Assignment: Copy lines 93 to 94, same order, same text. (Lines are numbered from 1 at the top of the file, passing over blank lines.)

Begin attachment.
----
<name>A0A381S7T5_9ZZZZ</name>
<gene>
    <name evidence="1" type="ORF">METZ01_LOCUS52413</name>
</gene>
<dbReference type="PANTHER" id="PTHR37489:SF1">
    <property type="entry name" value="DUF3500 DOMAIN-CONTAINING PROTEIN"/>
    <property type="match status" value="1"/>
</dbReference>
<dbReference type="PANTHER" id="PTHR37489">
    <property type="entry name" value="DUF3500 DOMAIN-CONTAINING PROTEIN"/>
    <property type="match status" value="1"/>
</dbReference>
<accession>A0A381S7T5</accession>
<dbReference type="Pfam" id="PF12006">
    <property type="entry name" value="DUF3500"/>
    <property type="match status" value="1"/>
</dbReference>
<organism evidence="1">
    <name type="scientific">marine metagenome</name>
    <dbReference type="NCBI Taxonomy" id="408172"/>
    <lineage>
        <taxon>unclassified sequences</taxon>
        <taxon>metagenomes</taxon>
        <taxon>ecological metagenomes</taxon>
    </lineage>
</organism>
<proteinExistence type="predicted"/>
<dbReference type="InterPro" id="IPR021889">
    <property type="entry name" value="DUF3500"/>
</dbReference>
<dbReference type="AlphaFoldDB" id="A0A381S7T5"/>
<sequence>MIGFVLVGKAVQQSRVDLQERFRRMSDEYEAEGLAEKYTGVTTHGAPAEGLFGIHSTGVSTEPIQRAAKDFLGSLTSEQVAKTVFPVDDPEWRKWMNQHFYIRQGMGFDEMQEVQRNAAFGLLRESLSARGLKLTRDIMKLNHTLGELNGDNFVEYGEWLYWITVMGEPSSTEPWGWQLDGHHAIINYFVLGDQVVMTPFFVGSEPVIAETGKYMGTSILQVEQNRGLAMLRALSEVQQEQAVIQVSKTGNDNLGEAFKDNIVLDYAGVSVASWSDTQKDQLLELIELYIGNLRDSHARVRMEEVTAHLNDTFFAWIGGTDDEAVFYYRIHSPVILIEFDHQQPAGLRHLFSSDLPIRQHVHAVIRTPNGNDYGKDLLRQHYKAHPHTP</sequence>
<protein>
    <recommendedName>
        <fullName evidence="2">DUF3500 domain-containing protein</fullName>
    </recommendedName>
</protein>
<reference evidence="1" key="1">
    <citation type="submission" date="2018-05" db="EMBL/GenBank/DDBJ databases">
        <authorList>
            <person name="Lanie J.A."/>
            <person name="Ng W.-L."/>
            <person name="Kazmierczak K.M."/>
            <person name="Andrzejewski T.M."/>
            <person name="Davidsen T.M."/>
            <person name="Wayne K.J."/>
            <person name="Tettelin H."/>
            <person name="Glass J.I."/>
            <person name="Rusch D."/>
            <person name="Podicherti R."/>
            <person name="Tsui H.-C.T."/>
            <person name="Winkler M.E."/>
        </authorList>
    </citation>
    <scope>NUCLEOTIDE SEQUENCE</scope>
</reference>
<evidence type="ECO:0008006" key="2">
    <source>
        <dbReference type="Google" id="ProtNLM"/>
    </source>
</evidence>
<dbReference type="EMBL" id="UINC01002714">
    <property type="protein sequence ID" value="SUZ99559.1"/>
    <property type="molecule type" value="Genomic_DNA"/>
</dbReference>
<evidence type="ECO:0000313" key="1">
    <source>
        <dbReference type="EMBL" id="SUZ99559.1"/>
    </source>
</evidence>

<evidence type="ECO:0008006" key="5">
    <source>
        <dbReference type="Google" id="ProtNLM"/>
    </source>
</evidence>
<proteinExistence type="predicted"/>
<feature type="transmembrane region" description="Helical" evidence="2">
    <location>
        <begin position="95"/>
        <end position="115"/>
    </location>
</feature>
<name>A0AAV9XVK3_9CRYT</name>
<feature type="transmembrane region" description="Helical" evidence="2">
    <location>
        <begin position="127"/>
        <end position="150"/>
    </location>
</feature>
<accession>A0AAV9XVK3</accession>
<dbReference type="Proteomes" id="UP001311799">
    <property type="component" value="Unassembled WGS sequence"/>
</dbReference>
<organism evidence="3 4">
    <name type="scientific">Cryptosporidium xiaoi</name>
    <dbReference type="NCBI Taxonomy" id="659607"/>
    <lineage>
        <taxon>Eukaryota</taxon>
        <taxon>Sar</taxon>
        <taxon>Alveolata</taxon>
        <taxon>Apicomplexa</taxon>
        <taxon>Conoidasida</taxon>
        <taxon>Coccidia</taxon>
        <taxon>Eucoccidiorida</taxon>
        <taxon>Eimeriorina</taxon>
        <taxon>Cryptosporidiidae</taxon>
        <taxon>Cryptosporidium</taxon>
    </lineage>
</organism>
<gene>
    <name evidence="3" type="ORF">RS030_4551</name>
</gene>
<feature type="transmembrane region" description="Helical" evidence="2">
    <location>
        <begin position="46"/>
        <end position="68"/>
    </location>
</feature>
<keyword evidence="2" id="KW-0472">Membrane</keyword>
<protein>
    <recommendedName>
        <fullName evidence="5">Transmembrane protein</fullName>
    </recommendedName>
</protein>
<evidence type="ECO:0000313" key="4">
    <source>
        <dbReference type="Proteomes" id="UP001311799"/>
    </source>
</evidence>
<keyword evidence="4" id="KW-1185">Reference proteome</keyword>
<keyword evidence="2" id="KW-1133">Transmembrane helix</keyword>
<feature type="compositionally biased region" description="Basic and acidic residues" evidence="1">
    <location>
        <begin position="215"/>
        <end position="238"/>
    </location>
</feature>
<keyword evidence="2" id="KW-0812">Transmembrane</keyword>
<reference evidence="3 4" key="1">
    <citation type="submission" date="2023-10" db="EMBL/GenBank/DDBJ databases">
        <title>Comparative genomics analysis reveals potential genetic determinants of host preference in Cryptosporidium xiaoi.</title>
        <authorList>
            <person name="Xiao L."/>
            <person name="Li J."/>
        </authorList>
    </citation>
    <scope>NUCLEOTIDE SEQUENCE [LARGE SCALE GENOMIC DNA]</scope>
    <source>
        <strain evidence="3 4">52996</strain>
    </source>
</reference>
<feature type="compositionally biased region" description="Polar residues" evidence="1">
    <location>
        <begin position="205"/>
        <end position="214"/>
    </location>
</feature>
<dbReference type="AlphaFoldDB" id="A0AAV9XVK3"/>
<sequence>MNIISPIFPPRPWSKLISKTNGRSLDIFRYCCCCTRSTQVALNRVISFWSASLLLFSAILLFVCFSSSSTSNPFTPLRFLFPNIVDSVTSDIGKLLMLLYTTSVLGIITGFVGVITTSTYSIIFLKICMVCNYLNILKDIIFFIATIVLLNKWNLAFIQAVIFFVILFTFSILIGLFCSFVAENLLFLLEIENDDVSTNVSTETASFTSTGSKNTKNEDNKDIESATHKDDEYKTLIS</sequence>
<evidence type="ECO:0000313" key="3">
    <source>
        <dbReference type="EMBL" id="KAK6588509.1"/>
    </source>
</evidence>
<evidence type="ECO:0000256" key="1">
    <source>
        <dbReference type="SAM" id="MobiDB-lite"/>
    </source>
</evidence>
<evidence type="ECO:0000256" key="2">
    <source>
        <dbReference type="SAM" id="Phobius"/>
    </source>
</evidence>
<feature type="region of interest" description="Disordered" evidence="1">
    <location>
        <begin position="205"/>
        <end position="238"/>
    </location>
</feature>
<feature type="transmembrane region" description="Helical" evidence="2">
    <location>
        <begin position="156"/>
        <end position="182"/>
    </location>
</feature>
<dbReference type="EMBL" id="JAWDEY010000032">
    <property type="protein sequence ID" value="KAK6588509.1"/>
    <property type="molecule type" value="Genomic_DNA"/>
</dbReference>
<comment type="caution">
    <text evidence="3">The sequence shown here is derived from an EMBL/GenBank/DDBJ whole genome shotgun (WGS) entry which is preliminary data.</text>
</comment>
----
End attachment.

</dbReference>
<organism evidence="3 4">